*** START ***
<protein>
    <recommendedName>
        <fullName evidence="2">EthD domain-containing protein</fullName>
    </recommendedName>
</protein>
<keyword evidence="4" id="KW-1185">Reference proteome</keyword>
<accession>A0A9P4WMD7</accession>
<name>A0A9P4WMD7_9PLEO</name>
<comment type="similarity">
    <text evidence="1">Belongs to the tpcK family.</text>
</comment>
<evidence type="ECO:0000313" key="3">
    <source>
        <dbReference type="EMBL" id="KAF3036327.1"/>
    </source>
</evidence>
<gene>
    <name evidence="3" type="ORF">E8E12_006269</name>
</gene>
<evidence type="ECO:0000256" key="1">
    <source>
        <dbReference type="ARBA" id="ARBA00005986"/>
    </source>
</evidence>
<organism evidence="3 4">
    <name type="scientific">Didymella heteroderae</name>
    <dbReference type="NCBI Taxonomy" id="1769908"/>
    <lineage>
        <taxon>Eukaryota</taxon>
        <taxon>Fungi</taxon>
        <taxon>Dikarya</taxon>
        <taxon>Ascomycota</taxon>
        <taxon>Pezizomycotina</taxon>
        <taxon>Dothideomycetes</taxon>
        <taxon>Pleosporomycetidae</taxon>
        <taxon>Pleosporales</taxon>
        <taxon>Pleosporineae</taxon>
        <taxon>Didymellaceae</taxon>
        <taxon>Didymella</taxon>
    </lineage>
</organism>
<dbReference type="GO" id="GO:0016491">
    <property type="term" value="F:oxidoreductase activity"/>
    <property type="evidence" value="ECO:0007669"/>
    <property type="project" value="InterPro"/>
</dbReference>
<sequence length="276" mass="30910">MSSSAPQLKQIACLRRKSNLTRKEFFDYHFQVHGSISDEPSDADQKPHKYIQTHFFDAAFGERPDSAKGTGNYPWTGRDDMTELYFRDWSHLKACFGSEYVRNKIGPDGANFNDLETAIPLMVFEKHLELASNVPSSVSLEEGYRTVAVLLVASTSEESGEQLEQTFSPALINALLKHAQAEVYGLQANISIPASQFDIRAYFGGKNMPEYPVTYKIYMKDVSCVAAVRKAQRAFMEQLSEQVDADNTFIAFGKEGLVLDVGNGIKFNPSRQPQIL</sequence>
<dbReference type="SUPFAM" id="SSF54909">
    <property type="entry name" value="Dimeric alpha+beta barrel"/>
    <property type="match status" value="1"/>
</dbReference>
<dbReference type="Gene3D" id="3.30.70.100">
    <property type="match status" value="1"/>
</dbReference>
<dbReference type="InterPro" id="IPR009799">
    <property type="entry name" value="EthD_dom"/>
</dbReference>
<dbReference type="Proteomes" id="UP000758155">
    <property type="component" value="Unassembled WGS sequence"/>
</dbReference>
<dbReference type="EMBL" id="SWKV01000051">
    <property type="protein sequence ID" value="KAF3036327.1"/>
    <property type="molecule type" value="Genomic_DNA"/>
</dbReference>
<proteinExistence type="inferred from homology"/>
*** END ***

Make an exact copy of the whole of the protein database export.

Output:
<protein>
    <recommendedName>
        <fullName evidence="2">EthD domain-containing protein</fullName>
    </recommendedName>
</protein>
<keyword evidence="4" id="KW-1185">Reference proteome</keyword>
<accession>A0A9P4WMD7</accession>
<name>A0A9P4WMD7_9PLEO</name>
<comment type="similarity">
    <text evidence="1">Belongs to the tpcK family.</text>
</comment>
<evidence type="ECO:0000313" key="3">
    <source>
        <dbReference type="EMBL" id="KAF3036327.1"/>
    </source>
</evidence>
<gene>
    <name evidence="3" type="ORF">E8E12_006269</name>
</gene>
<evidence type="ECO:0000256" key="1">
    <source>
        <dbReference type="ARBA" id="ARBA00005986"/>
    </source>
</evidence>
<organism evidence="3 4">
    <name type="scientific">Didymella heteroderae</name>
    <dbReference type="NCBI Taxonomy" id="1769908"/>
    <lineage>
        <taxon>Eukaryota</taxon>
        <taxon>Fungi</taxon>
        <taxon>Dikarya</taxon>
        <taxon>Ascomycota</taxon>
        <taxon>Pezizomycotina</taxon>
        <taxon>Dothideomycetes</taxon>
        <taxon>Pleosporomycetidae</taxon>
        <taxon>Pleosporales</taxon>
        <taxon>Pleosporineae</taxon>
        <taxon>Didymellaceae</taxon>
        <taxon>Didymella</taxon>
    </lineage>
</organism>
<dbReference type="GO" id="GO:0016491">
    <property type="term" value="F:oxidoreductase activity"/>
    <property type="evidence" value="ECO:0007669"/>
    <property type="project" value="InterPro"/>
</dbReference>
<sequence length="276" mass="30910">MSSSAPQLKQIACLRRKSNLTRKEFFDYHFQVHGSISDEPSDADQKPHKYIQTHFFDAAFGERPDSAKGTGNYPWTGRDDMTELYFRDWSHLKACFGSEYVRNKIGPDGANFNDLETAIPLMVFEKHLELASNVPSSVSLEEGYRTVAVLLVASTSEESGEQLEQTFSPALINALLKHAQAEVYGLQANISIPASQFDIRAYFGGKNMPEYPVTYKIYMKDVSCVAAVRKAQRAFMEQLSEQVDADNTFIAFGKEGLVLDVGNGIKFNPSRQPQIL</sequence>
<dbReference type="SUPFAM" id="SSF54909">
    <property type="entry name" value="Dimeric alpha+beta barrel"/>
    <property type="match status" value="1"/>
</dbReference>
<dbReference type="Gene3D" id="3.30.70.100">
    <property type="match status" value="1"/>
</dbReference>
<dbReference type="InterPro" id="IPR009799">
    <property type="entry name" value="EthD_dom"/>
</dbReference>
<dbReference type="Proteomes" id="UP000758155">
    <property type="component" value="Unassembled WGS sequence"/>
</dbReference>
<dbReference type="EMBL" id="SWKV01000051">
    <property type="protein sequence ID" value="KAF3036327.1"/>
    <property type="molecule type" value="Genomic_DNA"/>
</dbReference>
<proteinExistence type="inferred from homology"/>